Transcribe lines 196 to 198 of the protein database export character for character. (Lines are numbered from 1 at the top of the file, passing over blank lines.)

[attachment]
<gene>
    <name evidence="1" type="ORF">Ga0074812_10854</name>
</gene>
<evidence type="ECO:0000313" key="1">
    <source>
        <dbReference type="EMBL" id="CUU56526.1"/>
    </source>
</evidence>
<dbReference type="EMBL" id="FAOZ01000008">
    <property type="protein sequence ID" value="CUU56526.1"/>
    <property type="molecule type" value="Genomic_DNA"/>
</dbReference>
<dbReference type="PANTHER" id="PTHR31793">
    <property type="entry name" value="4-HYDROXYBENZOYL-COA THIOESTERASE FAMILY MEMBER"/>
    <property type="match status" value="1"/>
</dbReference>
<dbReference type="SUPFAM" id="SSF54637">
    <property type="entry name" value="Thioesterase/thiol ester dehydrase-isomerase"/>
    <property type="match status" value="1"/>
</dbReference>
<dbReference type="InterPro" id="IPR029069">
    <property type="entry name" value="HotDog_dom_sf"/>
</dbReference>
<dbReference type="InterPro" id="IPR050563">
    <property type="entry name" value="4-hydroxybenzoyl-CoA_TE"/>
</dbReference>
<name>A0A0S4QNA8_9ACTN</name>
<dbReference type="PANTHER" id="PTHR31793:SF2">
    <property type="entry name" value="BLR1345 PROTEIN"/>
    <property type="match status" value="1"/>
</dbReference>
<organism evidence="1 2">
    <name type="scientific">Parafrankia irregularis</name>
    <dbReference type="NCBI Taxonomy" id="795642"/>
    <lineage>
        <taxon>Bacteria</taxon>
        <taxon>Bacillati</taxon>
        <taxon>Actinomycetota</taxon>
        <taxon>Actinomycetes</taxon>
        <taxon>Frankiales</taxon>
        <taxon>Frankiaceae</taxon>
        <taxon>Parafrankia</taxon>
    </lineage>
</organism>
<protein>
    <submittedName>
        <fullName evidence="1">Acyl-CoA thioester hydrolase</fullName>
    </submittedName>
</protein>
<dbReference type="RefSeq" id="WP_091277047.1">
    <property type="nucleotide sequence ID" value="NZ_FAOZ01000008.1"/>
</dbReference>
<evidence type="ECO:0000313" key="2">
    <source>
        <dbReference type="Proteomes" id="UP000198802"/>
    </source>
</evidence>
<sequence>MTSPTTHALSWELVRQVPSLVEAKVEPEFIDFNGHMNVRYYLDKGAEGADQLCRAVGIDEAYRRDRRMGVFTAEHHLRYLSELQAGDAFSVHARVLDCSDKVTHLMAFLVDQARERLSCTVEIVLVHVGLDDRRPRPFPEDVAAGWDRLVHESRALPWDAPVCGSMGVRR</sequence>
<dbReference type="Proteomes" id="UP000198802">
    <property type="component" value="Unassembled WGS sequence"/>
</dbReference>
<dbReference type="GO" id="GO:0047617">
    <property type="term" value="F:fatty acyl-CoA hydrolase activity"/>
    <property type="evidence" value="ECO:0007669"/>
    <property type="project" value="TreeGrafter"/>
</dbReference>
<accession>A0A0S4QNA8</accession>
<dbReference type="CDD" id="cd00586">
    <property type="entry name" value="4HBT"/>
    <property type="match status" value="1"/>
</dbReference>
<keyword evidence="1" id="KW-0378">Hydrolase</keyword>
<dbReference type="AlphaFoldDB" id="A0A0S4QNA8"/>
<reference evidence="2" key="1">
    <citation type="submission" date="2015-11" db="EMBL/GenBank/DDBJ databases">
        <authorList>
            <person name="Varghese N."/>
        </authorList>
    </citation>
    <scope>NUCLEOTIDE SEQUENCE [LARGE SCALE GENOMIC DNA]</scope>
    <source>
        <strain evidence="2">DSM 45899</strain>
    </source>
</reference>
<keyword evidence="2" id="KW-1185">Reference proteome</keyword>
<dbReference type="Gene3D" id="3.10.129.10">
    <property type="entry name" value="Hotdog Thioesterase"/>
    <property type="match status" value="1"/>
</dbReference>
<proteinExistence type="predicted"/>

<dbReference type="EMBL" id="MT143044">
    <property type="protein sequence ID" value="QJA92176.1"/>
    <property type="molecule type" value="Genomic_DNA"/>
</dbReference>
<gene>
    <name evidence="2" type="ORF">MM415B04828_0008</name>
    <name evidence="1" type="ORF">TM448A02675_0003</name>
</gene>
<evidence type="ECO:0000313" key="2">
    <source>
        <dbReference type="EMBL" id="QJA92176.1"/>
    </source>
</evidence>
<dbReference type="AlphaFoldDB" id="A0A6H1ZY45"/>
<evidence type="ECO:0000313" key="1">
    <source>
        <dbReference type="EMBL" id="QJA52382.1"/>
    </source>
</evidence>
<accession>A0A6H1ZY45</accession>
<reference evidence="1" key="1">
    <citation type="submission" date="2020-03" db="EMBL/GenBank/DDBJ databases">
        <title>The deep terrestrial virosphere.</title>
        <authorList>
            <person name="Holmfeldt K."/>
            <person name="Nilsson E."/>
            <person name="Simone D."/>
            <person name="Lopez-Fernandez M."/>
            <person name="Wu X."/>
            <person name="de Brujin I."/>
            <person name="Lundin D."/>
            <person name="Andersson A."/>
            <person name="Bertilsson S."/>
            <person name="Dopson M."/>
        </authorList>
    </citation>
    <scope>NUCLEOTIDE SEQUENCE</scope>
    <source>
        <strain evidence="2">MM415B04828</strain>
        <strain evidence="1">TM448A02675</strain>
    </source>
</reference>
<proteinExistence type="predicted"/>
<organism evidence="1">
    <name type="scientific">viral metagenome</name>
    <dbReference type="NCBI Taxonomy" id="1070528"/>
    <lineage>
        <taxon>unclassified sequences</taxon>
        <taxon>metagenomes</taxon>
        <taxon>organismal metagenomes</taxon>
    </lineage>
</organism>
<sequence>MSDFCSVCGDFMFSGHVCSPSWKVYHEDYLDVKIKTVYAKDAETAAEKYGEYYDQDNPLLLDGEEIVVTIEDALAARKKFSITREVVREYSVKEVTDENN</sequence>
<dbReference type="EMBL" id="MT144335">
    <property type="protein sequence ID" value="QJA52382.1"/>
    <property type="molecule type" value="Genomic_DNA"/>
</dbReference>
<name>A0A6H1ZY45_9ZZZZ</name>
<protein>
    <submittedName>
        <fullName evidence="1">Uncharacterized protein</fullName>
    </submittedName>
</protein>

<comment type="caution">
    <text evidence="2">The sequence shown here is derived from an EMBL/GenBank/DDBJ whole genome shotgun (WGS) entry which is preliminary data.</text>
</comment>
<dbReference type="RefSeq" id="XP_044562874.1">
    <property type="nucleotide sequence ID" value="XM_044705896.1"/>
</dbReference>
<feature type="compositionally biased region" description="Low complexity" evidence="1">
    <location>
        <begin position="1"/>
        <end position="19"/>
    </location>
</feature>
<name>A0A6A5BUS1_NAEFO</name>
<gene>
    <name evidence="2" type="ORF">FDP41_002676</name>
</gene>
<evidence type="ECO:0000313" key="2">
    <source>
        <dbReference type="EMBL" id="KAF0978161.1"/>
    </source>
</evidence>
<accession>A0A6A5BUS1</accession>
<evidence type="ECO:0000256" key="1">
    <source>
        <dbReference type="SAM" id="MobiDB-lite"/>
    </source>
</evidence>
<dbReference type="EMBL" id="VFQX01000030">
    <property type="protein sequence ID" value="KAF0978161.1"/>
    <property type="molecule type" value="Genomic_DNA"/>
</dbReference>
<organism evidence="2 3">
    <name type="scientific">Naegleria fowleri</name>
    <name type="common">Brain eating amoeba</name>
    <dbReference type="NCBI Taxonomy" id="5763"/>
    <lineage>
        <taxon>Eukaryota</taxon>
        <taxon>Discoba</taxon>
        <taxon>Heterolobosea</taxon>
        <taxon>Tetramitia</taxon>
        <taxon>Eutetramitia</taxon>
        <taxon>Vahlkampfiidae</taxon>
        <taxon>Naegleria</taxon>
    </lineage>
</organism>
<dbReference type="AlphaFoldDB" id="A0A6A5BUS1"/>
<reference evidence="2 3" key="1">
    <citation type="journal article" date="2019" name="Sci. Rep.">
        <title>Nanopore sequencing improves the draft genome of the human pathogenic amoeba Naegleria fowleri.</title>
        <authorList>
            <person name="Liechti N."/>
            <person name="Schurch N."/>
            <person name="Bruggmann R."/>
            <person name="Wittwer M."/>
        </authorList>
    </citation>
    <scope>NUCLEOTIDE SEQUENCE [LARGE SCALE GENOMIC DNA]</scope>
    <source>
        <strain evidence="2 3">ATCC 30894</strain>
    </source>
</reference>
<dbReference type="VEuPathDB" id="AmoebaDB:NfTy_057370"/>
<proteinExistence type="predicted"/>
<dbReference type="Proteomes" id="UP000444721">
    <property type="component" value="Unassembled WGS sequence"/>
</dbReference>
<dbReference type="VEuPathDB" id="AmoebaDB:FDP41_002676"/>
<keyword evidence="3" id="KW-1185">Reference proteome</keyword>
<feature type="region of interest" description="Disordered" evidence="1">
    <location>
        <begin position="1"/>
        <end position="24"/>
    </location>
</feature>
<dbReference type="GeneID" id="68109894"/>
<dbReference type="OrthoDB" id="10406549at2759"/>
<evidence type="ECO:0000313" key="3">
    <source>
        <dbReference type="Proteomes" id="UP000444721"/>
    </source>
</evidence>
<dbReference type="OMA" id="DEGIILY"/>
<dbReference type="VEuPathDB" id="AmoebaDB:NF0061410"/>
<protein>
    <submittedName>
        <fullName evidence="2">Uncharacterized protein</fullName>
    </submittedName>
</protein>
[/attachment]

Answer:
        <taxon>Naegleria</taxon>
    </lineage>
</organism>